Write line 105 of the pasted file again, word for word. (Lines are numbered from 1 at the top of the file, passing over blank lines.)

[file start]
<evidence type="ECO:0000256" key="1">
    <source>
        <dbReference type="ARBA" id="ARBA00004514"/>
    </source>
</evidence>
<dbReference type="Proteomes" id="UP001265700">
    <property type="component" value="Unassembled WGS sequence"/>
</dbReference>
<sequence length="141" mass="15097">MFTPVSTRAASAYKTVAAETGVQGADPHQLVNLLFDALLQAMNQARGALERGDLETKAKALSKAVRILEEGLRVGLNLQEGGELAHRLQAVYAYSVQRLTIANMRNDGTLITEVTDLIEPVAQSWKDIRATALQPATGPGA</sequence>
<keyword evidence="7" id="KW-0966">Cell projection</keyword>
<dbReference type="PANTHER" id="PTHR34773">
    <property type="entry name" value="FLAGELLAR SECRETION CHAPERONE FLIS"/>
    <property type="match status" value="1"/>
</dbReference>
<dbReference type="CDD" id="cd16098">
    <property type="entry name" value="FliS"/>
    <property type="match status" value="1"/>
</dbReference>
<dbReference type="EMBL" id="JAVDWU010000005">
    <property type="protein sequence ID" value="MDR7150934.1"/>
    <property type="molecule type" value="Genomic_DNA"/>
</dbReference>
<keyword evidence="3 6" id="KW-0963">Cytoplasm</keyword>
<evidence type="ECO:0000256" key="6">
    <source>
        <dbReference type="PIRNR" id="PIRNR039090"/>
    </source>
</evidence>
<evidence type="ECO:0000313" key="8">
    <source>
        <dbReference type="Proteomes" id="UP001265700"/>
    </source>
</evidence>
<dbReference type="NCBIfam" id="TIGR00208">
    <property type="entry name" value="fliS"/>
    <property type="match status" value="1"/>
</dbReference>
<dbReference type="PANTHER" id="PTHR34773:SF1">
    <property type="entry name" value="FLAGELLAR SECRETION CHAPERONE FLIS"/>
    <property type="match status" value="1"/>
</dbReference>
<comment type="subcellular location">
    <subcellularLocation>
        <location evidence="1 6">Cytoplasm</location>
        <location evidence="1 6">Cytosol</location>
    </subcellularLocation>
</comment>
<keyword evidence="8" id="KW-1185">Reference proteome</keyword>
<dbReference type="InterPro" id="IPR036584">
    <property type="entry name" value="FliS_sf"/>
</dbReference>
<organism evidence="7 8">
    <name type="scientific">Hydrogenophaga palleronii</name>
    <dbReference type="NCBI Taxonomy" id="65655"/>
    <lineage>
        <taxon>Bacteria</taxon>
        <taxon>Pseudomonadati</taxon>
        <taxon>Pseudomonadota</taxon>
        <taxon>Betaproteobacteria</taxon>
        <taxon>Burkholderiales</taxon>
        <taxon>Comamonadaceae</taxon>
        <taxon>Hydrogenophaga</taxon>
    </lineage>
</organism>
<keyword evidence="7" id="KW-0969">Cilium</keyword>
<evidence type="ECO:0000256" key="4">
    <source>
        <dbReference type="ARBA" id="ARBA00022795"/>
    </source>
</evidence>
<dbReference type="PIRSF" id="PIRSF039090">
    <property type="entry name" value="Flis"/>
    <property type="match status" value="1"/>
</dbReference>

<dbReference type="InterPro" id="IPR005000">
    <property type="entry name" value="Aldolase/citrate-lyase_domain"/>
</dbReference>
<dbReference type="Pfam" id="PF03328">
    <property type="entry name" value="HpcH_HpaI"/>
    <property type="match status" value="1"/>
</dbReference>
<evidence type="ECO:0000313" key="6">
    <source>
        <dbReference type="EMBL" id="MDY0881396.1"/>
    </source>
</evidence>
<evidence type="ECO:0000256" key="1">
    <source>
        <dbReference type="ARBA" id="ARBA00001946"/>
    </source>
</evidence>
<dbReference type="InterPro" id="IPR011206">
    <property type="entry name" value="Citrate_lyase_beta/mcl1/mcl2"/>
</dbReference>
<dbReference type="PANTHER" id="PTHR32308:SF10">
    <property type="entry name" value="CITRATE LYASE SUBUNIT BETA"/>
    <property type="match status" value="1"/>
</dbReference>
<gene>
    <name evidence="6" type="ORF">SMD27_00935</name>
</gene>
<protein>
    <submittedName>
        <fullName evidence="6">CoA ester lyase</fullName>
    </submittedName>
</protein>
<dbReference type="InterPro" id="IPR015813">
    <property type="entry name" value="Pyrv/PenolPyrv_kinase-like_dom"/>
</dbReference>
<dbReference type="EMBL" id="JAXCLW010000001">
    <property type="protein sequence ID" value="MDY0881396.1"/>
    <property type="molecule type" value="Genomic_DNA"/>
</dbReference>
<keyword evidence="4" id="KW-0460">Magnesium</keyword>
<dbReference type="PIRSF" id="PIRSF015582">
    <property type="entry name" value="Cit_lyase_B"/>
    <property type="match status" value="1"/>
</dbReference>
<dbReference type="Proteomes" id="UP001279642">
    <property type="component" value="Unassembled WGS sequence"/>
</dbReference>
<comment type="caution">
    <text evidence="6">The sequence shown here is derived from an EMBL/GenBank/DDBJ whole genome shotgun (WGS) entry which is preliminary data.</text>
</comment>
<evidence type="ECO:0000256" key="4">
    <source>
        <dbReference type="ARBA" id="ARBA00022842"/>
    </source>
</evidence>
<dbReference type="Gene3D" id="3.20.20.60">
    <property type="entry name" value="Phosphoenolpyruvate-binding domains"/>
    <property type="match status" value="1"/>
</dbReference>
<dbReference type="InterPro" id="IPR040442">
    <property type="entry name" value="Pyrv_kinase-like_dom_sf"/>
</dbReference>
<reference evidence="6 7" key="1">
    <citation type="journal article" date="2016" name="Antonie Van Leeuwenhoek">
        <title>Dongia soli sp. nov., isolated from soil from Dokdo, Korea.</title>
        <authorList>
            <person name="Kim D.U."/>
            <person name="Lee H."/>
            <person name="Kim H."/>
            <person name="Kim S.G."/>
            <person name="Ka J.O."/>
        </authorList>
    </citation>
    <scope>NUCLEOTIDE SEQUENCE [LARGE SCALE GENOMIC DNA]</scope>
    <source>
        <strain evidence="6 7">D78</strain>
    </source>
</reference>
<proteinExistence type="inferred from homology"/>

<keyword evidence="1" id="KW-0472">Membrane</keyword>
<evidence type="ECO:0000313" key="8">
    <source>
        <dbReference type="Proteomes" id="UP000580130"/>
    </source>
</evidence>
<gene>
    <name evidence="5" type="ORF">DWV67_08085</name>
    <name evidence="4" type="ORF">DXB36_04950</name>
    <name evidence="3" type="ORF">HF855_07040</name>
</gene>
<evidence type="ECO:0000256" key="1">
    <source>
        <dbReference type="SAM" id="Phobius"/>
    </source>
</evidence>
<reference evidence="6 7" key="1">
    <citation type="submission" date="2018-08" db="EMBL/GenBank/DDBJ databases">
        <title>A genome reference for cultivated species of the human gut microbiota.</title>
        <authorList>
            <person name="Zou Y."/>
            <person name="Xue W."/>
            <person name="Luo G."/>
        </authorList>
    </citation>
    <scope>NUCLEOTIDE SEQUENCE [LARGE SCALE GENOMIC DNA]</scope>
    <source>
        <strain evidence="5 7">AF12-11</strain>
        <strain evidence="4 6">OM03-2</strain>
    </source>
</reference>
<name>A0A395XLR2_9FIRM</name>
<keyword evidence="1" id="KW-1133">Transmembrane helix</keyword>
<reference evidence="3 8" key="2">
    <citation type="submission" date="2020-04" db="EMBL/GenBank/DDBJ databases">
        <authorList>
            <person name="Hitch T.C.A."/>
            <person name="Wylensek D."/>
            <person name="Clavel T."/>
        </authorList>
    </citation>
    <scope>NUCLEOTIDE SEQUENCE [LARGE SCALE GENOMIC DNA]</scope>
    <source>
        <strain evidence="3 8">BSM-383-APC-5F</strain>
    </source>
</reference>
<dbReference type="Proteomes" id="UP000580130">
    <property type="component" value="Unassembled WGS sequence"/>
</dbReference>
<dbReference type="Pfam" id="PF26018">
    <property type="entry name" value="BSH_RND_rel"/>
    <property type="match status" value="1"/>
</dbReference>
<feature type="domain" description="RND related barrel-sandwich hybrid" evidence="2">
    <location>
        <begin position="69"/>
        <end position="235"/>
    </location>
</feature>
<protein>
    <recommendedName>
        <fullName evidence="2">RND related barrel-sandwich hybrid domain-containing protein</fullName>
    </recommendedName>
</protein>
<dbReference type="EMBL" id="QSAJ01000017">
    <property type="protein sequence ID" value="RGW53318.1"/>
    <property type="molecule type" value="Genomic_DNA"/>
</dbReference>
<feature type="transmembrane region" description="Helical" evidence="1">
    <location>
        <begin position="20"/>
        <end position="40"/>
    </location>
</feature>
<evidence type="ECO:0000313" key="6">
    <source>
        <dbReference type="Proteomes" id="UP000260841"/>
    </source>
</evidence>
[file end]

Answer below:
    </submittedName>